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Product liability

Product Liability
The Law Offices of D. Mitchell Taylor  can help assist you when a product causes personal injury or even damages to your property by assessing the personal injury and damage done by the negligent or defective product and in due time estimate a compensatory sum. Afterward we will file a claim against the manufacture, or entities responsible for the flaw in the product, to hold accountable for the injuries or damages incurred.

There are three different theories on which a products liability action may be based: negligence, breach of warranty and strict liability. A negligence theory looks to the reasonableness of the defendant's conduct. A manufacturer must exercise reasonable care in designing, manufacturing, inspecting and testing its products. Manufacturers and sellers must also exercise reasonable care to warn of dangerous conditions. If a consumer is injured by the failure of a manufacturer or seller to exercise reasonable care in discharging the above responsibilities, they may be held liable under a negligence theory.

Breach of Warranty
A products liability suit may also be based on a breach of warranty. This type of liability is based upon contract law. In sales contracts there are express and implied warranties. When these warranties are breached, an injured party may recover damages resulting from the breach. Disclaimers are often included in sales contracts and on the fine print of labels and documents included with the product.

Strict Products Liability
The challenges with the above theories are that negligence is often difficult to prove, and warranties are often excluded by disclaimers. Under strict products liability, however, it is not usually necessary to show that the manufacturer or seller was negligent or breached a warranty in order to recover damages for injuries sustained from a defective product. California law has led the way in strict products liability. Strict liability does not require proof of fault on behalf of the designer, manufacturer or seller. In a strict liability claim, the injured party need only show that: 1) the product was defective, 2) the defect existed prior to the manufacturer releasing the product, and 3) the defect caused the victim's damages.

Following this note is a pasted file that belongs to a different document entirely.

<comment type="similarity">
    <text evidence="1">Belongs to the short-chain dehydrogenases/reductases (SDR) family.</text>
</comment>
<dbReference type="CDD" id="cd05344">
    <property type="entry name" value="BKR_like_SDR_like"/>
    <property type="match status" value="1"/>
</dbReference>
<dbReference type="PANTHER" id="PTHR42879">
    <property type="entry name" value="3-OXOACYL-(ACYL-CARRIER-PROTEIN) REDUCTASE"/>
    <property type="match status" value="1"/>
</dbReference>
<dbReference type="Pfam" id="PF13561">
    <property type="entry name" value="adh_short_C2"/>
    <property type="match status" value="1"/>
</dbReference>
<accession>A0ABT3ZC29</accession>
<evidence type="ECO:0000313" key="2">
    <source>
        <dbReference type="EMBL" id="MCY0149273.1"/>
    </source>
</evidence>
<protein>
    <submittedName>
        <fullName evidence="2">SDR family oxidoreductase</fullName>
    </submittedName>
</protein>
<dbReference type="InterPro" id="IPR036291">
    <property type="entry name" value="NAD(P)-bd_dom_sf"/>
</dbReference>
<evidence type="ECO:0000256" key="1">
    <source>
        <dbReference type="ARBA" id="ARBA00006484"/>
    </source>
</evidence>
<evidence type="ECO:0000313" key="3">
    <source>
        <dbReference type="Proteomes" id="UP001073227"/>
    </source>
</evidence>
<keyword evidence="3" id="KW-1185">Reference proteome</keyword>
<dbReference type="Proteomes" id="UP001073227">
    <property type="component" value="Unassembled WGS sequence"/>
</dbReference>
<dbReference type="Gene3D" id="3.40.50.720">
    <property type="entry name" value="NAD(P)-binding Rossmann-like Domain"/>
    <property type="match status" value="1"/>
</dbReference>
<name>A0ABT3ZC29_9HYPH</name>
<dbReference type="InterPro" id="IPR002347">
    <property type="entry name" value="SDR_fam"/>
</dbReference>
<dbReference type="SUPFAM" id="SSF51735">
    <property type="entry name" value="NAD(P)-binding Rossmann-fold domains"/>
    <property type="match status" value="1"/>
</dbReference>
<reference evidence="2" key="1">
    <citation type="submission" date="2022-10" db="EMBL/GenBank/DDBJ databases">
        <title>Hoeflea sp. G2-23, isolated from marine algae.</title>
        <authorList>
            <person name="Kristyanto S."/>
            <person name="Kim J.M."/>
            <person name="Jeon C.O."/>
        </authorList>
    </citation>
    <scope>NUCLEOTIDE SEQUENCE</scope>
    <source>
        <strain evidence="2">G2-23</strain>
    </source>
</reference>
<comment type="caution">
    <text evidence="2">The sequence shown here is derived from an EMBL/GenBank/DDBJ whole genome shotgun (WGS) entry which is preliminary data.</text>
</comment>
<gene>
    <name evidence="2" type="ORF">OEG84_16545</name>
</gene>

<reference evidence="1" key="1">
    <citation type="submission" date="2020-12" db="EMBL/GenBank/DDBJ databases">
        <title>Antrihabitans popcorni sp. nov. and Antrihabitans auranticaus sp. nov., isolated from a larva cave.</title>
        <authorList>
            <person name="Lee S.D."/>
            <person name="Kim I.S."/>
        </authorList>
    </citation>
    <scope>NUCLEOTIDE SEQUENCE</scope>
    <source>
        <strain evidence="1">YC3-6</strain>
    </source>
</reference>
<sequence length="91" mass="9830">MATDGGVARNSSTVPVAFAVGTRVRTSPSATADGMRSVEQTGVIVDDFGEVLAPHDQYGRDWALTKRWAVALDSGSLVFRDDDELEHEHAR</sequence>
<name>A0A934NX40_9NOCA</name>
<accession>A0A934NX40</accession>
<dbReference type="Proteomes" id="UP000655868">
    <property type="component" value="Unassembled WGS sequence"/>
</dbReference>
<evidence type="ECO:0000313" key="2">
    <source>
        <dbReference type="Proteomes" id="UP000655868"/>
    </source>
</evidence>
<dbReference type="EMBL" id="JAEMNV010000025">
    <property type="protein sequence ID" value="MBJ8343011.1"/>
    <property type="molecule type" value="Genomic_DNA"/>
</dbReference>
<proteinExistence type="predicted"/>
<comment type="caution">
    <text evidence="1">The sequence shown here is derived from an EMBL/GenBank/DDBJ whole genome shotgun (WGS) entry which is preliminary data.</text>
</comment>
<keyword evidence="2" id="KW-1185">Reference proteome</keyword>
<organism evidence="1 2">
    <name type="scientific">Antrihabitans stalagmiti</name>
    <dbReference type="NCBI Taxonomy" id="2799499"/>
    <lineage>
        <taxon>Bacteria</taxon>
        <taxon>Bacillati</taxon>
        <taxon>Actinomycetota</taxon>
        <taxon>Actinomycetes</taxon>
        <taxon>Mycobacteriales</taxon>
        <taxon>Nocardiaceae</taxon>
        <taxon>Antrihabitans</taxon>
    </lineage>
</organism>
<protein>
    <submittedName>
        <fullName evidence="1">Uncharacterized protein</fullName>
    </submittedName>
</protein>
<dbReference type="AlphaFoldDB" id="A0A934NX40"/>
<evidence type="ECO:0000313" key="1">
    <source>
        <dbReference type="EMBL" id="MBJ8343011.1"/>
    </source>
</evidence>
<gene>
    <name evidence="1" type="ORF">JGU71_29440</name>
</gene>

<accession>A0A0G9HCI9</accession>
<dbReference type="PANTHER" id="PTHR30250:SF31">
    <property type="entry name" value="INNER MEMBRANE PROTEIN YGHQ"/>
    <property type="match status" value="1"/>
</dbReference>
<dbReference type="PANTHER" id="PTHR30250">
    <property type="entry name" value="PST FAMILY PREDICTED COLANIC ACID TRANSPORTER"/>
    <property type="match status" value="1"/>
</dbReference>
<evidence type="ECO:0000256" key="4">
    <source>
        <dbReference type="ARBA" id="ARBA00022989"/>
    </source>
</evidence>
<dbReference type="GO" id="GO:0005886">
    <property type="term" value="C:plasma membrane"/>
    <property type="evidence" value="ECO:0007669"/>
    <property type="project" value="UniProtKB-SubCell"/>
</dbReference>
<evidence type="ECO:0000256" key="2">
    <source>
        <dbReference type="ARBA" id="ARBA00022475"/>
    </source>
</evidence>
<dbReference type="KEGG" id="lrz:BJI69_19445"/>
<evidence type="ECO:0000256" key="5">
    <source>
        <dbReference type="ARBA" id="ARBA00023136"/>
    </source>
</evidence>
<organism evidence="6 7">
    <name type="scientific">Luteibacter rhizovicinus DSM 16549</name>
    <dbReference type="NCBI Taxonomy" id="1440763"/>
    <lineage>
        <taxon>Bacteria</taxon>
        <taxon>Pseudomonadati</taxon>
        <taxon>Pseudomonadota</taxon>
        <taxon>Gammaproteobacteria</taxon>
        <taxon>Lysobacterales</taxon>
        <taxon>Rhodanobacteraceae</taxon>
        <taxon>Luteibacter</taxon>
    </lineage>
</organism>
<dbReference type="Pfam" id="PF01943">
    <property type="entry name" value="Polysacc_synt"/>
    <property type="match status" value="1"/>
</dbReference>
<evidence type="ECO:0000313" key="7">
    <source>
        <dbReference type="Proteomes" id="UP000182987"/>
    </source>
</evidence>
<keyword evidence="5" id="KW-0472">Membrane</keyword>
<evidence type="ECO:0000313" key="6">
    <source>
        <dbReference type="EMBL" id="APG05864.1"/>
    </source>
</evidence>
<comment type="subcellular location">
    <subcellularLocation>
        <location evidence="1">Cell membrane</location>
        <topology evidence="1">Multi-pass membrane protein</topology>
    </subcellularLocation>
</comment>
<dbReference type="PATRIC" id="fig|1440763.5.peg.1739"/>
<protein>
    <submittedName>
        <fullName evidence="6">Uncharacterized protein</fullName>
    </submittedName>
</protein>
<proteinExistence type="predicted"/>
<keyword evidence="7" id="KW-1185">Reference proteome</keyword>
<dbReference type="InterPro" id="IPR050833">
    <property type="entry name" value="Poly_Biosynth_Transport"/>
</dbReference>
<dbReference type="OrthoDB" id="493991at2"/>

The injured party may prove that a product is defective from any of three types of defects: design defects, manufacturing defects and "failure to warn" defects.

Design Defects
Design defects arise during the product design phase, or before the product is manufactured. In this situation, every product of that model or type is usually defective. A product has a design defect if a foreseeable risk of harm could have been reduced or eliminated by using another feasible design and the failure to use this alternative design caused the product to be unsafe.

Manufacturing Defects
A manufacturing defect exists if there are mistakes or problems during the production phase of a product. Many of the products which come off the assembly line may be safe, but other products come off the same assembly line with a defect. The manufacturer may be held liable for failing to detect the defect before the product reaches the consumer.

Failure to Warn
The third type of case is a defect which is caused by a failure to warn of a product danger. These cases typically involve a product which may be safe if used in one manner, but hazardous if used in another foreseeable manner. In these situations, the product should include clear, visible, and concise warnings explaining the danger and its consequences. If the product lacks a reasonable warning, the product is defective.

If You Have Been Injured by a Defective Product
If you or someone close to you has been injured by a defective product, you should keep the product and any packaging, instructions, and labels. These items are important in proving your case. Defective product cases can be very complex and expensive to prosecute.

The Law Offices of D. Mitchell Taylor will gather proof significant enough to illustrate that the product was certainly defective and present the facts in court.

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